May 2005
Volume 46, Issue 13
Free
ARVO Annual Meeting Abstract  |   May 2005
Comparison of the Effect of 4th Generation Fluoroquinolones, Gatifloxacin and Moxifloxacin, on Epithelial Healing Following Photorefractive Keratectomy (PRK)
Author Affiliations & Notes
  • J.M. Burka
    Center for Refractive Surgery,
    Walter Reed Army Medical Center, Washington, DC
  • K.S. Bower
    Center for Refractive Surgery,
    Walter Reed Army Medical Center, Washington, DC
  • R.C. VanRoekel
    Center for Refractive Surgery,
    Walter Reed Army Medical Center, Washington, DC
  • R.D. Stutzman
    Center for Refractive Surgery,
    Walter Reed Army Medical Center, Washington, DC
  • C. Kuzmowych
    Center for Refractive Surgery,
    Walter Reed Army Medical Center, Washington, DC
  • R.S. Howard
    Department of Clinical Investigation,
    Walter Reed Army Medical Center, Washington, DC
  • Footnotes
    Commercial Relationships  J.M. Burka, None; K.S. Bower, None; R.C. VanRoekel, None; R.D. Stutzman, None; C. Kuzmowych, None; R.S. Howard, None.
  • Footnotes
    Support  None.
Investigative Ophthalmology & Visual Science May 2005, Vol.46, 4879. doi:
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      J.M. Burka, K.S. Bower, R.C. VanRoekel, R.D. Stutzman, C. Kuzmowych, R.S. Howard; Comparison of the Effect of 4th Generation Fluoroquinolones, Gatifloxacin and Moxifloxacin, on Epithelial Healing Following Photorefractive Keratectomy (PRK) . Invest. Ophthalmol. Vis. Sci. 2005;46(13):4879.

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      © ARVO (1962-2015); The Authors (2016-present)

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Abstract

Abstract: : Purpose: To compare the rate of epithelial healing following photorefractive keratectomy (PRK) after the use of two commercially available 4th generation fluoroquinolones, moxifloxacin (Vigamox®, Alcon Laboratories, Fort Worth, Texas) and gatifloxacin (Zymar ®, Allergan, Inc, Irvine, California). Methods: 35 subjects were included in this double–blinded, randomized, prospective trial. Patients were randomly assigned to one of two groups. Group A received Vigamox in the right eye and Zymar in the left. Group B received Zymar in the right eye and Vigamox in the left. PRK was performed on all subjects after creating a 9.0mm epithelial defect using 20% alcohol for 25 seconds after which a therapeutic bandage contact lens was applied to the ablated surface for all patients. Patients were examined daily after surgery until the epithelium had healed completely in both eyes. Beginning on post–op day 3, photos were taken and used to confirm epithelial healing or measure the area of residual epithelial defects. Healing times and defect sizes were compared using the Wilcoxon signed ranks test. Results: While median healing time for both groups was 4 days (Vigamox range: 3 to 7 days, Zymar range: 3 to 9 days), only 69% of Zymar–treated eyes had healed by day 4 compared to 80% of the Vigamox–treated eyes (P=0.01). Successful removal of the bandage contact lens was accomplished earlier (P=0.042) in the Vigamox group (median: 3, range: 3 to 7) than the Zymar group (median: 4, range 3 to 9). Both eyes healed on the same day in 18 of the 35 subjects (51.4%). In 13/35 (37.1%) subjects the Vigamox–treated eye healed first, compared to only 4/35 (11.4%) whose Zymar–treated eye healed first. Moreover, all 6 of the eyes that took 2 days longer than their fellow eye to heal were Zymar–treated eyes. Overall, on each postoperative day, defect sizes were greater for the Zymar–treated eyes. This difference was statistically significant on day 4 (P=0.027) and a similar trend was seen on day 5 (P=0.055). One Zymar treated eye developed peripheral corneal infiltrates on postop day #4 that resolved after removal of the bandage contact lens. There were no significant adverse effects reported in the Vigamox–treated eyes. Conclusions: Eyes treated with Vigamox healed faster and had smaller defects compared to those treated with Zymar. This provides another factor to consider in selecting antibiotic prophylaxis for corneal refractive surgery.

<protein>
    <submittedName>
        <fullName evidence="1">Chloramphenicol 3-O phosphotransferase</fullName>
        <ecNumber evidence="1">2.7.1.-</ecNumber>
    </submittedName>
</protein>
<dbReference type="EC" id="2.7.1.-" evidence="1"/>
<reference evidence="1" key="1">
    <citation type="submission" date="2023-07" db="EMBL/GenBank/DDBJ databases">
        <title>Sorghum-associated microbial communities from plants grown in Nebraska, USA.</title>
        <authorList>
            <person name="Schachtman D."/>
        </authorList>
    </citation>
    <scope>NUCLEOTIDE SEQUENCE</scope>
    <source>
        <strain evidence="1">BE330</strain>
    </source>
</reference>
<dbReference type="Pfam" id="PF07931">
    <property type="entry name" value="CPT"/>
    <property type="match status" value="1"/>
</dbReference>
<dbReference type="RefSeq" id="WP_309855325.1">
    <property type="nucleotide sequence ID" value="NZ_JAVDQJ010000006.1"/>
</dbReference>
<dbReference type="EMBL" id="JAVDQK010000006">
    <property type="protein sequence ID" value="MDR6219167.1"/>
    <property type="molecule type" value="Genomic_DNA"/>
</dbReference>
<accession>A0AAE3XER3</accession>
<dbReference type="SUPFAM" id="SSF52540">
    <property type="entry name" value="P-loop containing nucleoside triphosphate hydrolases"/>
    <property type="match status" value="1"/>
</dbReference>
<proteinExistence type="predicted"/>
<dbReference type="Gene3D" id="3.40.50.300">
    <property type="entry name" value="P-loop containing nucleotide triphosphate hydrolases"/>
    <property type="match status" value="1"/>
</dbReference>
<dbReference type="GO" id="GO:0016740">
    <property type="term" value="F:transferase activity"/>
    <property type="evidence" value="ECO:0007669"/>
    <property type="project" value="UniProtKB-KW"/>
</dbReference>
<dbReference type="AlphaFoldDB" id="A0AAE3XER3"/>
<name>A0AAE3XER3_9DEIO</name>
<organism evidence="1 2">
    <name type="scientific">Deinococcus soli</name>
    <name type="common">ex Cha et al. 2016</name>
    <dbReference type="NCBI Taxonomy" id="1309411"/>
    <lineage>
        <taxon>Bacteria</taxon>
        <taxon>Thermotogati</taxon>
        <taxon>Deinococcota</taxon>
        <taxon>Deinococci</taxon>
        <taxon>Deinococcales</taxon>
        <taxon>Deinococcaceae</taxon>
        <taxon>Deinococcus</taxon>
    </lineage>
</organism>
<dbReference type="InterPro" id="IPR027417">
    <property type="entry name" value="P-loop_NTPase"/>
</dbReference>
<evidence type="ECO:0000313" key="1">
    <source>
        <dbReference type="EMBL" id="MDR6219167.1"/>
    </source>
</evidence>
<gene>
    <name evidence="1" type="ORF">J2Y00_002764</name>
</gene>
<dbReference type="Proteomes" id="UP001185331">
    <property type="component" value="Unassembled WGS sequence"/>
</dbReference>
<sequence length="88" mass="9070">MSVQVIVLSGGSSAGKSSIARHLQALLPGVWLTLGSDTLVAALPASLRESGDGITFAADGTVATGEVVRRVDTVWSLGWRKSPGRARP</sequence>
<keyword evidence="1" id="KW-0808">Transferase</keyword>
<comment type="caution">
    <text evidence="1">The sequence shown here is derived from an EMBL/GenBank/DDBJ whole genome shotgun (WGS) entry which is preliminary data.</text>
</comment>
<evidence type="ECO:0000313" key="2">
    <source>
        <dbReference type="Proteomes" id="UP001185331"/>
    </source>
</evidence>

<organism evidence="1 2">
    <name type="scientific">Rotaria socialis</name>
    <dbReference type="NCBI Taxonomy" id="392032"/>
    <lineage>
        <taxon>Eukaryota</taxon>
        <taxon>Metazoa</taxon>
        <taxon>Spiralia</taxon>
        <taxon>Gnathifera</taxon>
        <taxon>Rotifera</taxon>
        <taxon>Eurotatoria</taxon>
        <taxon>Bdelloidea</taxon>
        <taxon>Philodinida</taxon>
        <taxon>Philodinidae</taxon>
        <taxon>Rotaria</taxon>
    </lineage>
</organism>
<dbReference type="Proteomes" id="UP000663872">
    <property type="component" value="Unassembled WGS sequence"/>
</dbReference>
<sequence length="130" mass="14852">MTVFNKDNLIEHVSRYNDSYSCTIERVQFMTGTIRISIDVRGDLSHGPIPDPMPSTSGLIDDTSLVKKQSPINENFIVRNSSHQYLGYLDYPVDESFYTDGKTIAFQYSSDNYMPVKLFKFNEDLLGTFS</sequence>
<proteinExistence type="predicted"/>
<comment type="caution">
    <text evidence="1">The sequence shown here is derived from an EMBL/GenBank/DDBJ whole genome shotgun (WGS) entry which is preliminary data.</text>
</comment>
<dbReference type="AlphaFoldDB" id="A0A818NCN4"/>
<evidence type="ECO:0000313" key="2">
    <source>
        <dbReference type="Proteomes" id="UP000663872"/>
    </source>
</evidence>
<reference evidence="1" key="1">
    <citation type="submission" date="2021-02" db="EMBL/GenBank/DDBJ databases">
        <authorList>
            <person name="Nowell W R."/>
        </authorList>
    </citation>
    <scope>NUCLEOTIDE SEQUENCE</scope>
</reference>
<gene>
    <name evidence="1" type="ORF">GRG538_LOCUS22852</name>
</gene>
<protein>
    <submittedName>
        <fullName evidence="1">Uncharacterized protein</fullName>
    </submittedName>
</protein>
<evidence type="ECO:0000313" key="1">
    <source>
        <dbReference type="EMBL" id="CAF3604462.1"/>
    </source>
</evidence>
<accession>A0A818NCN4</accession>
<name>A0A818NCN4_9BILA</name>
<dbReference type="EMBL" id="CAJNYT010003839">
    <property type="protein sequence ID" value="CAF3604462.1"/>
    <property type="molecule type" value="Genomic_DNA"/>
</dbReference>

Keywords: cornea: epithelium • refractive surgery: PRK • wound healing 
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